I was interested to read the review, “Optical Lens Tinting—A Review of its Functional Mechanism, Efficacy, and Applications” by Jared Raabe, Ashwini Kini, and Andrew Lee, which appeared in US Ophthalmic Review.1
I am the inventor of the FL–41 lens that features in the article. As the authors point out, the original design of the lens was an attempt to reduce the flicker from fluorescent lamps in the days when most were operated from magnetic circuitry. The lamps then had a halophosphate coating, a phosphor that converted the ultraviolet radiation from the gas discharge to long-wavelength light. The coating continued to emit light after excitation by the discharge and, as a result, the light from the lamps flickered less at the long-wavelength end of the visible spectrum than at the short.2 The gas discharge occurred twice with each cycle of the alternating current electricity supply. This (100 Hz) flicker was too fast to be seen, but was shown to be responsible for headaches in office workers in a double-masked study that compared magnetic circuitry with electronic circuitry, which reduced the 100-Hz flicker.3
The FL–41 tint had a low transmission of short-wavelength light and thereby also reduced the flicker. Good and Mortimer used the tint with school children and compared it with a blue tint, which was less effective in reducing headaches.4 The reason for the reduction in headaches from the FL–41 was most probably the school lighting, which used halophosphate fluorescent lamps operated from magnetic circuitry.5
Later, the phosphors in fluorescent lamps were changed for more efficient television phosphors and it was no longer possible to reduce the flicker much by using spectral filters. Later still,
high-frequency electronic ballasts became widespread and the problem of flicker from fluorescent lighting was solved. Unfortunately, it is now re-emerging with light-emitting diode (LED) lighting, but that is another story.
When I had a laboratory in which the fluorescent lamp could be switched between electronic circuitry (flicker-free) and magnetic circuitry (100-Hz flicker), I was asked to see a patient with blepharospasm. She was free of spasm until the lighting was switched to magnetic circuitry, and the spasm then continued when the lighting was switched back to electronic. The FL–41 tint has been shown to reduce blepharospasm, and I therefore wonder whether invisible flicker from fluorescent lighting is partly responsible.6
I have no commercial interest in the FL–41 tint, but it continues to be sold in various guises by several companies on the internet. As Raabe et al. point out, one possible reason is that the tint reduces the stimulation of the intrinsically photosensitive retinal ganglion cells, which have been linked to photophobia and are most sensitive at the short-wavelength end of the visible spectrum where the FL–41 transmission is lowest.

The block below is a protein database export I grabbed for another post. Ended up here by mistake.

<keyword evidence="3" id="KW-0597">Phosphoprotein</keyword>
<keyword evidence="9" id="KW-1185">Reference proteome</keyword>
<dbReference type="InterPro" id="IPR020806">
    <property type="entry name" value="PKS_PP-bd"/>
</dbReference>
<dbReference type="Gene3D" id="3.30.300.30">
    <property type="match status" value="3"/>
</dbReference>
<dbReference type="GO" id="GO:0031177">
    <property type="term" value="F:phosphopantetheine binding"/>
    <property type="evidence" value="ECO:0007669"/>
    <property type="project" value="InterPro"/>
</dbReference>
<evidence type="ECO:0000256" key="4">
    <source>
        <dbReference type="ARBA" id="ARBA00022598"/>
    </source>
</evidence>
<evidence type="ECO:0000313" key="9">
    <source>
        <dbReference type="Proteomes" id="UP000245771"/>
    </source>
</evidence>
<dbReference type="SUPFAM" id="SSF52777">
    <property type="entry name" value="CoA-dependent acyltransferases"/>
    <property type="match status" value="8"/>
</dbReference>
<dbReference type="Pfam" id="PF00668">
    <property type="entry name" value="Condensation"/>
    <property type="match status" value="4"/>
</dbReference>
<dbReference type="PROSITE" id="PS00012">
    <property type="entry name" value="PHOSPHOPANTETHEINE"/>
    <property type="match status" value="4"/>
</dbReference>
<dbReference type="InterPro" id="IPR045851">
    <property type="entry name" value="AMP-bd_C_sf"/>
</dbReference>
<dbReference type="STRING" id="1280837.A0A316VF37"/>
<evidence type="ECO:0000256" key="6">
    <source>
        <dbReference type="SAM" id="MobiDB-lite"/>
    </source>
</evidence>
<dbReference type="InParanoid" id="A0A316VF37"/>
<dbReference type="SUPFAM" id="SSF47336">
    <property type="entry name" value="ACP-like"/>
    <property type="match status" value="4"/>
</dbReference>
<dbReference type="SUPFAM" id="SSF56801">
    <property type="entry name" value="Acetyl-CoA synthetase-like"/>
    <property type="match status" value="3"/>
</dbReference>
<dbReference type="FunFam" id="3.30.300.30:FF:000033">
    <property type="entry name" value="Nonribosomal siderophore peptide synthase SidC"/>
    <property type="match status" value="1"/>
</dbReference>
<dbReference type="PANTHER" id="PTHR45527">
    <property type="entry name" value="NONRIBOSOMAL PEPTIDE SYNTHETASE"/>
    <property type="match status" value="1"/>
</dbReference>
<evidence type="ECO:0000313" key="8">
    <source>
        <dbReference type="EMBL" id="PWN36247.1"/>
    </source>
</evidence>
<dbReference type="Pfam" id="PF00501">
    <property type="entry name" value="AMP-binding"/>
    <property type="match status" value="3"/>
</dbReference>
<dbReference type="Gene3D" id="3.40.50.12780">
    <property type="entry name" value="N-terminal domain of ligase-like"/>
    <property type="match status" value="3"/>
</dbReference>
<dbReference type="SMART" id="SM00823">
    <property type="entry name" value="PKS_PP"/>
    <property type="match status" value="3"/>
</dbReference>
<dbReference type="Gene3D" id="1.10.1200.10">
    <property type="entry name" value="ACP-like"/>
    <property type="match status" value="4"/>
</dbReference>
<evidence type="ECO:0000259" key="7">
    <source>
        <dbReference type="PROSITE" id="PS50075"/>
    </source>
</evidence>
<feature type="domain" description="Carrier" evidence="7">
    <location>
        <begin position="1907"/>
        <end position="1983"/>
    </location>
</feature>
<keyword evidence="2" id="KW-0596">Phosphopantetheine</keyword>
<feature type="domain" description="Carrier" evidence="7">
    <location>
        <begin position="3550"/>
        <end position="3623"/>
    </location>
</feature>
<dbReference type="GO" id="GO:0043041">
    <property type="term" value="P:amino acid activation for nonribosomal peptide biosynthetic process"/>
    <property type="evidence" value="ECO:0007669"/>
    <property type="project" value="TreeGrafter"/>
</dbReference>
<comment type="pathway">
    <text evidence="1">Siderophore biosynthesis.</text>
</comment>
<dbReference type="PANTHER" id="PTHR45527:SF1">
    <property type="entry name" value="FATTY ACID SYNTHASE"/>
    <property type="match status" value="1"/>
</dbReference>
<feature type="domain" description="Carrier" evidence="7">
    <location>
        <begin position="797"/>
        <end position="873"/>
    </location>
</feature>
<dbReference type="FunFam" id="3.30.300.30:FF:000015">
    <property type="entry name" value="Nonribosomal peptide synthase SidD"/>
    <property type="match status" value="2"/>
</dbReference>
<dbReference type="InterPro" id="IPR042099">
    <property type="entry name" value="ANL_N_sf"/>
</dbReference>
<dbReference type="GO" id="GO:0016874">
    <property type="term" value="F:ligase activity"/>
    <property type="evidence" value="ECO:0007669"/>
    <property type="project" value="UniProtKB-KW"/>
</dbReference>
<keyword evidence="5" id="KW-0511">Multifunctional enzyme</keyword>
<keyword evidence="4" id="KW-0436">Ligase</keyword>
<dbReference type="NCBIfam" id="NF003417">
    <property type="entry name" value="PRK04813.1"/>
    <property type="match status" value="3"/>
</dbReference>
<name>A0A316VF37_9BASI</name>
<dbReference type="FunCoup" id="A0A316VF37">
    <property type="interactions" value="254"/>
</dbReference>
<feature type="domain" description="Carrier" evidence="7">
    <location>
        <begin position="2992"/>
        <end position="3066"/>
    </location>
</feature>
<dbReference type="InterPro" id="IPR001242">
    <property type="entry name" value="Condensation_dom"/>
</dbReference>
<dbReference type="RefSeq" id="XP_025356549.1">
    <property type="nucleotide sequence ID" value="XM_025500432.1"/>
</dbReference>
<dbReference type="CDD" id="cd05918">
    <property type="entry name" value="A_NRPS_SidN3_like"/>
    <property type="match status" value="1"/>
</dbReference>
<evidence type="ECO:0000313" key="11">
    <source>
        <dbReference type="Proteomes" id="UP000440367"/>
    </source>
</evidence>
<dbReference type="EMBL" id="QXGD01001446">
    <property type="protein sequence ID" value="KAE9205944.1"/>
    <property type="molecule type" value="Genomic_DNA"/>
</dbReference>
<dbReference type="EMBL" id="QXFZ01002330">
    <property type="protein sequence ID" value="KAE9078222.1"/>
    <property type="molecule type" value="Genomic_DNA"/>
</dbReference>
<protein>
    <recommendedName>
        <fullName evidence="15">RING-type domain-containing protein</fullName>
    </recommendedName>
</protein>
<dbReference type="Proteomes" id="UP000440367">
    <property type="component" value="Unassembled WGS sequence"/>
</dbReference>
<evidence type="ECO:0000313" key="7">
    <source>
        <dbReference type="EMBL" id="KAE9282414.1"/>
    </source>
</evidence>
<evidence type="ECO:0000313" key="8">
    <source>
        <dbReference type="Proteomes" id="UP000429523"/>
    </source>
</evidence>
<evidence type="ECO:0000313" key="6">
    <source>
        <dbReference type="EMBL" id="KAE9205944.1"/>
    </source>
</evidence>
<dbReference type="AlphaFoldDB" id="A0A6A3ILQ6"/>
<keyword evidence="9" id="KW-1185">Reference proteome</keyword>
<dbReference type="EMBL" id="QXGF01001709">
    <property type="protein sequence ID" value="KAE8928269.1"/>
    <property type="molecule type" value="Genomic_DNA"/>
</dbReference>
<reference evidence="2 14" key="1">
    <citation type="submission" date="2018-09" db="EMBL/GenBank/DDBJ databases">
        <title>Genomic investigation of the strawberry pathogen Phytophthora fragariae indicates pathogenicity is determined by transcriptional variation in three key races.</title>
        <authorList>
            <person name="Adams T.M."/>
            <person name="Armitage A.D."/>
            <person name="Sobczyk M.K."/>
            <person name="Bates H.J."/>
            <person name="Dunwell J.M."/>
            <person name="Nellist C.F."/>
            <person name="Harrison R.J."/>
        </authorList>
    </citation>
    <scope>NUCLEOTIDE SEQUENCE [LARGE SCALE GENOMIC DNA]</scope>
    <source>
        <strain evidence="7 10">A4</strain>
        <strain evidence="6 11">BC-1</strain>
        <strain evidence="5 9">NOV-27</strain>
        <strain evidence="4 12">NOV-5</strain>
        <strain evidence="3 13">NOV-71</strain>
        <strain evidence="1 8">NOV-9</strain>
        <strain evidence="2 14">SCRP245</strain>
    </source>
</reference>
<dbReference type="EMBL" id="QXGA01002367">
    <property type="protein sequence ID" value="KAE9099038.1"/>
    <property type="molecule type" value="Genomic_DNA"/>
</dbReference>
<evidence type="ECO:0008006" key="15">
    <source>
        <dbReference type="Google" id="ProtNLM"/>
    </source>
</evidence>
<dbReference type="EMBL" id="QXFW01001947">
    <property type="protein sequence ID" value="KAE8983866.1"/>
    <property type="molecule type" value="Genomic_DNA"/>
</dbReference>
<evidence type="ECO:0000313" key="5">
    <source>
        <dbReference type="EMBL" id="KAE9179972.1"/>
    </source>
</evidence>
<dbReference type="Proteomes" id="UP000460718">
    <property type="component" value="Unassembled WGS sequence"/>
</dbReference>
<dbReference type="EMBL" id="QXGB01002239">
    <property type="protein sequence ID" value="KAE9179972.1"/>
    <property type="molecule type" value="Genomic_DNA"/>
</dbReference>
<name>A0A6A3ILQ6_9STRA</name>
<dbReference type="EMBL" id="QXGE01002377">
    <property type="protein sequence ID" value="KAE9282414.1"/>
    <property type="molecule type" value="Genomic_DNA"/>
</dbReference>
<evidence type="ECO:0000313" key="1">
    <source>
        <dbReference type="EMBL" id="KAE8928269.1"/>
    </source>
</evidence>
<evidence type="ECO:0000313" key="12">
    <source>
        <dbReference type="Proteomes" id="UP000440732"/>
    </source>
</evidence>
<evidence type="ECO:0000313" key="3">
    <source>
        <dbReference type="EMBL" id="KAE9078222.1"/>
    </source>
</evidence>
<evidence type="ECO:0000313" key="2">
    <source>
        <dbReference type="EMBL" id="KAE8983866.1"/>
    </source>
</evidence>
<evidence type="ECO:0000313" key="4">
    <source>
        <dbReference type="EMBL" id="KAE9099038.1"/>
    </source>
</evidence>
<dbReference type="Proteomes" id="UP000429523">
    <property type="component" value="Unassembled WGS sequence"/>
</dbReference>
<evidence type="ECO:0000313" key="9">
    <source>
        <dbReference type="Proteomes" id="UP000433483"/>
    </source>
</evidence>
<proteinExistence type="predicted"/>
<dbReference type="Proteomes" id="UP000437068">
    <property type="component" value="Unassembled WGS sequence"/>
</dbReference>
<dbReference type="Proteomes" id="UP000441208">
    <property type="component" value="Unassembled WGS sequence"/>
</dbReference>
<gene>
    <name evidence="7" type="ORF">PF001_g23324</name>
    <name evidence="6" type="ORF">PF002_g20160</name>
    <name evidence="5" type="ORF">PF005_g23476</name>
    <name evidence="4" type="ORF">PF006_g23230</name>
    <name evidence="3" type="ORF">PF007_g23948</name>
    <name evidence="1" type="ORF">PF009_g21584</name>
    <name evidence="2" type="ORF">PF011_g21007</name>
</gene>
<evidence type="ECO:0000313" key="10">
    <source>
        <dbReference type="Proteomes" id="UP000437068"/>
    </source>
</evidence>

However, I would argue that the evidence for a selective role of melanopsin in photophobia is not strong, at least as regards the photophobia that accompanies migraine. Following the original reports by Noseda, Burstein et al., other papers by these authors have shown less exacerbation of pain during headache from green light not red, and subsequently the same authors have implicated the rods.7–9 In a recent review in Cephalalgia, Noseda et al. postulate “abnormal processing of light by both cone/rod-mediated image-forming and melanopsin non-image-forming visual pathways.”10
So I wonder why the FL–41 continues to be effective in reducing photophobia. Of course, there remains a large number of fluorescent lamps controlled by magnetic ballasts, with television phosphors that fluctuate in brightness and chromaticity at twice the frequency of the electricity supply.2 Even 120-Hz flicker is well within the frequency sensitivity range of the retinal cells (electroretinogram signals attenuate above 200 Hz), so a colored lens might reduce some of the chromaticity fluctuation, and this might reduce fatigue.11
However, I think there may be another explanation relating to cortical hyper-excitability, as in the paper by Huang et al.12 Photophobia in migraine is often conceived as a sensitivity to bright light, but it is so much more. Patients with photophobic migraine have an aversion to flicker, and to patterns, particularly patterns of stripes (those that are epileptogenic in patients with photosensitive epilepsy).13,14 If the photophobia is a symptom of a cortical hyper-excitability, which is common in migraine, then thehyper-excitability is unlikely to be uniform throughout the cortex (even in patients with photosensitive epilepsy, the excitability can involve only neurons with particular orientation selectivity).14–16 The limited knowledge we have of cortical processing of color suggests that in V2 the cells are arranged as per a map of color rather similar to the International Commission on Illumination Uniform Chromaticity Scale (CIE UCS) diagram.17
In recent work, we find that when asked to choose lighting comfortable for reading, most individuals choose a color of light similar to that which they would experience from everyday light sources, both natural (sky blue) and artificial (white or yellow). Patients who experience migraine with aura, on the other hand, choose a light far more saturated in color than is typical of conventional sources of light.18 We hypothesize that the color redistributes excitation in the cortex so as to avoid local patches of hyper-excitability. There are large individual differences in the color chosen, and the choice of color provides little empirical support for melanopsin as a source of photophobia.18
In conclusion, the causes of photophobia in migraine involve not only bright light, but flickering light and stressful patterns. Flickering light and stressful patterns are unnatural, uncomfortable, and a common feature of the modern urban environment.19–22